In which even Pavement can't convince me

Printed 15/07/10.

Haircuts. For most, an unremarkable factor of modern life. For some, a terrifying ordeal fraught with anxiety, horror and potential life-ruining. Well ok, for me. 

You'd think that, as a girl who knows her way around a make-up bag (indeed, a girl who once successfully applied liquid eyeliner standing up on the 73 bus), I'd like getting haircuts. Aren't they, after all, the pinnacle of our "pampering" routines? More than that, don't they help us discover who we are as a PERSON? As the holy trinity of female propaganda (magazines; telly; people you overhear in changing rooms) will have you believe, a girl's hairdresser is meant to occupy a special place in your life that no on else can. They laugh with you, cry with you, they can turn you from Brillo pad to brilliant in a few swift flicks of a tailcomb. Thus goes the legend. 

*Not me*
I wouldn't know - I haven't been to a hairdresser since December 28th, 2003. The date is scorched onto my memory like a GHD straightening wound. On that day, leaving with yet another cut that looked vaguely like something an angry six year old might do to a Barbie, I vowed never to return. 

In my 15 years of experience, I had learned the following about hairdressers: They will give you the haircut they want to give you, not the one in the photo. They will give you haircuts that require a full-scale military operation of blowdrying, tonging, swooshing and spritzing every morning to look anything like they did on leaving the salon. When you say "loose waves'" they hear "corkscrew curls".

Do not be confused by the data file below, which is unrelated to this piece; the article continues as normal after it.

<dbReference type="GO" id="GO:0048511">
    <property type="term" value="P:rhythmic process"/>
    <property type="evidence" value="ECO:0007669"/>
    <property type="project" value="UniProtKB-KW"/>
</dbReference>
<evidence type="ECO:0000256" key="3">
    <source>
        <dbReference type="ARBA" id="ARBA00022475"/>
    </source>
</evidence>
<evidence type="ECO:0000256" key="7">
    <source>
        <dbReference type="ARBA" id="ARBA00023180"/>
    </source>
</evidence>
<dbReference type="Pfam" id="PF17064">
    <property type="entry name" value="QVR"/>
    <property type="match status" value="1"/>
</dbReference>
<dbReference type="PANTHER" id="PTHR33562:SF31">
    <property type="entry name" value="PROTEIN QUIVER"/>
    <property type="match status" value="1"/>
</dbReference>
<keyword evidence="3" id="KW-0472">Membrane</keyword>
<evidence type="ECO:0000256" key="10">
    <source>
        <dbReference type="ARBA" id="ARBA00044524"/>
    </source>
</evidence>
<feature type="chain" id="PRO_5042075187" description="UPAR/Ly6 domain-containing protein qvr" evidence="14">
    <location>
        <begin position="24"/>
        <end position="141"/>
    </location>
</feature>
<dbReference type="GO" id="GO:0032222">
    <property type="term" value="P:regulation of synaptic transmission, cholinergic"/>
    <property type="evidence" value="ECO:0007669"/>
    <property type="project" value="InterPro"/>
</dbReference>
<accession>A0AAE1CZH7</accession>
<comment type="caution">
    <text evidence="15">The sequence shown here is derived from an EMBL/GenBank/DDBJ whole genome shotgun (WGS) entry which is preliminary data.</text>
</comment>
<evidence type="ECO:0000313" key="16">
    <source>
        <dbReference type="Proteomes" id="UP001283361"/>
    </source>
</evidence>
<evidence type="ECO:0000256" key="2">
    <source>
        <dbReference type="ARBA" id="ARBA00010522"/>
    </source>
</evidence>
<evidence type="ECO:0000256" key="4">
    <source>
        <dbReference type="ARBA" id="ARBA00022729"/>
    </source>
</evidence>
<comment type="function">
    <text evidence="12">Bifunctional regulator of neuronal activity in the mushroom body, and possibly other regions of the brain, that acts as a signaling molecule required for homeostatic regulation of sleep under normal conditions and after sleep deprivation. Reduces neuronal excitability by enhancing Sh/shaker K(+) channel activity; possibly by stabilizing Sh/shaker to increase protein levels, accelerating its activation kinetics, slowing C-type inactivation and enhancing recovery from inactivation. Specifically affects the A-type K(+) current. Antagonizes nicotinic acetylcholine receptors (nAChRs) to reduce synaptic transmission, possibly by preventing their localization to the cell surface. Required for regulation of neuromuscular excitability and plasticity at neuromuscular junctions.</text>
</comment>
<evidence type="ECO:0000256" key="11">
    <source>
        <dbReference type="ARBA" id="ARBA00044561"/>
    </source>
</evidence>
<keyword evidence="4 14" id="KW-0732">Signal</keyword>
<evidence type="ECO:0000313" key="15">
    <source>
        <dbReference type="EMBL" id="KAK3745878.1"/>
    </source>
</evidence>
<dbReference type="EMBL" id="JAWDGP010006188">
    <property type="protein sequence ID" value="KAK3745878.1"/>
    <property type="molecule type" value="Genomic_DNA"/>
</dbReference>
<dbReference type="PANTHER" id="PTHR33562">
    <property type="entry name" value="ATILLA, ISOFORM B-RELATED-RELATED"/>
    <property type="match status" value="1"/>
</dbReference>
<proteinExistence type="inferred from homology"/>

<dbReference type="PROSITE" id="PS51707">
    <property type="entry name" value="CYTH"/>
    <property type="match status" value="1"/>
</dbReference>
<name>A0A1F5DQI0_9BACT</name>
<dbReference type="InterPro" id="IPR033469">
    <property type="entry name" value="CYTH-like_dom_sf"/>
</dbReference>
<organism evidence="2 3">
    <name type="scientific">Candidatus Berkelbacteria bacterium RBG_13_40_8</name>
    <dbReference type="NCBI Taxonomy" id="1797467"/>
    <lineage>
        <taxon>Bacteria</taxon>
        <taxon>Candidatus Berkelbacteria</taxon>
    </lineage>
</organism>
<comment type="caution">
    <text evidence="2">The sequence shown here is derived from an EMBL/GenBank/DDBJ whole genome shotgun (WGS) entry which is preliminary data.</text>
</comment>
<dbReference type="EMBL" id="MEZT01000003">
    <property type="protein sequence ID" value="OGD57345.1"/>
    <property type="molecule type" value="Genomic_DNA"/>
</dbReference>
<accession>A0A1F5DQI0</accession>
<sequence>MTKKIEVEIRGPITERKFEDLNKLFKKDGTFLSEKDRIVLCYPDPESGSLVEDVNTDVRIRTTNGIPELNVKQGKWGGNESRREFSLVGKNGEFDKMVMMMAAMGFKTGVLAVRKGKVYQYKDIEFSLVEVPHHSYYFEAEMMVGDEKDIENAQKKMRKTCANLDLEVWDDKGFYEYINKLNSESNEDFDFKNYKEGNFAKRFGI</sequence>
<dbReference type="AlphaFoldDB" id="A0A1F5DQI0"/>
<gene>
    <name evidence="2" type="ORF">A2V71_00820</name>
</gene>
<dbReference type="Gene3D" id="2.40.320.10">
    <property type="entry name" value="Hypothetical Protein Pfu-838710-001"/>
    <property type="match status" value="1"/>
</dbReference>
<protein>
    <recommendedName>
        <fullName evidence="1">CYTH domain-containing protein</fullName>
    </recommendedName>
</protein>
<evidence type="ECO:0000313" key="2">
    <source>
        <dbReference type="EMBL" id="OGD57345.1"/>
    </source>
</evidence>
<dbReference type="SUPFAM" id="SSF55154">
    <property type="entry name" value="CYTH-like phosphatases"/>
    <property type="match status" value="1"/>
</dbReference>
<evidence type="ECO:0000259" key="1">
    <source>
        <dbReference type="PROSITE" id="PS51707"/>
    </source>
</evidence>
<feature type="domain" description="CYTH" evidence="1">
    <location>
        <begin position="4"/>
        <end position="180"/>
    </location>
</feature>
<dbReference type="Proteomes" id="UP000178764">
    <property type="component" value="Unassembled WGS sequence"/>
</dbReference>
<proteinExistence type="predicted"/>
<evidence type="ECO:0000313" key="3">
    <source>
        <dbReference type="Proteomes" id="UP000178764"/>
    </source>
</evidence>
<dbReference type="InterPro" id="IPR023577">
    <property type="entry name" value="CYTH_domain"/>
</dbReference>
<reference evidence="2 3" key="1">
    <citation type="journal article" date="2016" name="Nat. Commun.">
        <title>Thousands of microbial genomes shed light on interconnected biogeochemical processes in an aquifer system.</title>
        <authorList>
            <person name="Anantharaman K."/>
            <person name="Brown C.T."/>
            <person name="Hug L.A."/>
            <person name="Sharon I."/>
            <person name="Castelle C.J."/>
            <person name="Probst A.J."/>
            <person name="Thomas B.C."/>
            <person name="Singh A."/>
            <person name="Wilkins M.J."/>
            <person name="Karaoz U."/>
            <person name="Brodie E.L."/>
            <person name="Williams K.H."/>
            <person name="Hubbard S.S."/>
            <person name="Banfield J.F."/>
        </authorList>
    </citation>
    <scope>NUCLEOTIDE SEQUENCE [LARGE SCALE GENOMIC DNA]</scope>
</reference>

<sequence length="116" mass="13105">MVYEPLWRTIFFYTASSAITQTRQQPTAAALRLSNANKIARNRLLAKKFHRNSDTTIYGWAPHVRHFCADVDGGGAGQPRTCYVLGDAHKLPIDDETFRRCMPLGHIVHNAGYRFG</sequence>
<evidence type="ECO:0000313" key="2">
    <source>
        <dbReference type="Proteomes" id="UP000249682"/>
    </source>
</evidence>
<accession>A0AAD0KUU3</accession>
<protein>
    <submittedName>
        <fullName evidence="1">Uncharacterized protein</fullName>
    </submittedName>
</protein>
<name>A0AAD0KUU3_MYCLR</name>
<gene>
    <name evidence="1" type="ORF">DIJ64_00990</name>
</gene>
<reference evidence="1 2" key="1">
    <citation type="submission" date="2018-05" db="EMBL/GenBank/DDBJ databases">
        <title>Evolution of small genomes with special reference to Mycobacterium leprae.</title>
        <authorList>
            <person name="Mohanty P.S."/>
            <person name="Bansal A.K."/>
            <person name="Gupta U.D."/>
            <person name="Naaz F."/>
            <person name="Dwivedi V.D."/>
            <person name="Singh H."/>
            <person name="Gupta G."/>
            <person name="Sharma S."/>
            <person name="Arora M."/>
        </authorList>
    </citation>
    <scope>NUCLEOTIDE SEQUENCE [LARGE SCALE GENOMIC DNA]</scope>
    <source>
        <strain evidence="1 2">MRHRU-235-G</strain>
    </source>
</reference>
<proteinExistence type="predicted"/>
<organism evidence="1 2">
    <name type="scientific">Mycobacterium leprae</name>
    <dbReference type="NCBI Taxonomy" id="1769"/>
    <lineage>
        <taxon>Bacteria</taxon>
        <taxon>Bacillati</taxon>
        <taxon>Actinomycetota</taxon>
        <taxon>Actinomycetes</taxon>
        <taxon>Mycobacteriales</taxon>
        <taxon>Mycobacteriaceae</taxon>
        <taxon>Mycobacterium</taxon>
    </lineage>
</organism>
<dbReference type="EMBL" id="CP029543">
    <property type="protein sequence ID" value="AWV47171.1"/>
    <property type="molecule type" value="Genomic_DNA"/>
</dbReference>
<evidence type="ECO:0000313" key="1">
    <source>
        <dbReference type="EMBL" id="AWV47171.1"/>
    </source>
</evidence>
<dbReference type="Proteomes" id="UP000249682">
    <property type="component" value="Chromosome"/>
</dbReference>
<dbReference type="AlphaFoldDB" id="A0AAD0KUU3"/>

And worst of all, they like to lecture you on mistreatment of your hair as though they are social services quizzing an unfit mother. They tut, and tsk, and peer at your split ends, and berate you for doing anything with your hair other than stroking it gently while a Brahms lullaby plays in the background. As far as I can tell, things you're not meant to do with your hair include: straighten it, curl it, dry it, wash it, colour it, tie it up, leave it down, or take it on holiday. Yet, by Jove, these are all the things the hair industry is built on! Where is the humanity? 

So I took matters, and scissors, into my own hands and started doing my own. For seven years, I was barnet self-sufficient, like the Barbara Good of beauty (with less good hair). There were a few mishaps, yes, and a few days that necessitated a Very Big Hat, but by and large I got by ok. My hair remained firmly attached to my follicles, and nobody threw things at me in the street. 

But now I fear the time may have come to skulk back to the salon. For one thing, once you're out of your teens, cutting your own hair becomes a bit like tie-dying your bedspread or putting kooky coloured laces in your Doc Martens. It looks like purposeful kookiness, heaven forbid. Also, to be a grown woman afraid of the hairdressers is stupid. 

And finally, because after seven years of ad-hoc trimming with blunt scissors two minutes before leaving the house, I have created a fringe monster. My fringe has more power over my face than I do. Entire days have been ruined because my fringe has refused to play ball. So if it's a toss-up between being bossed around by a hairdresser or bossed around by an inanimate three inch pelt at the top of my forehead, I know which I'm going to choose.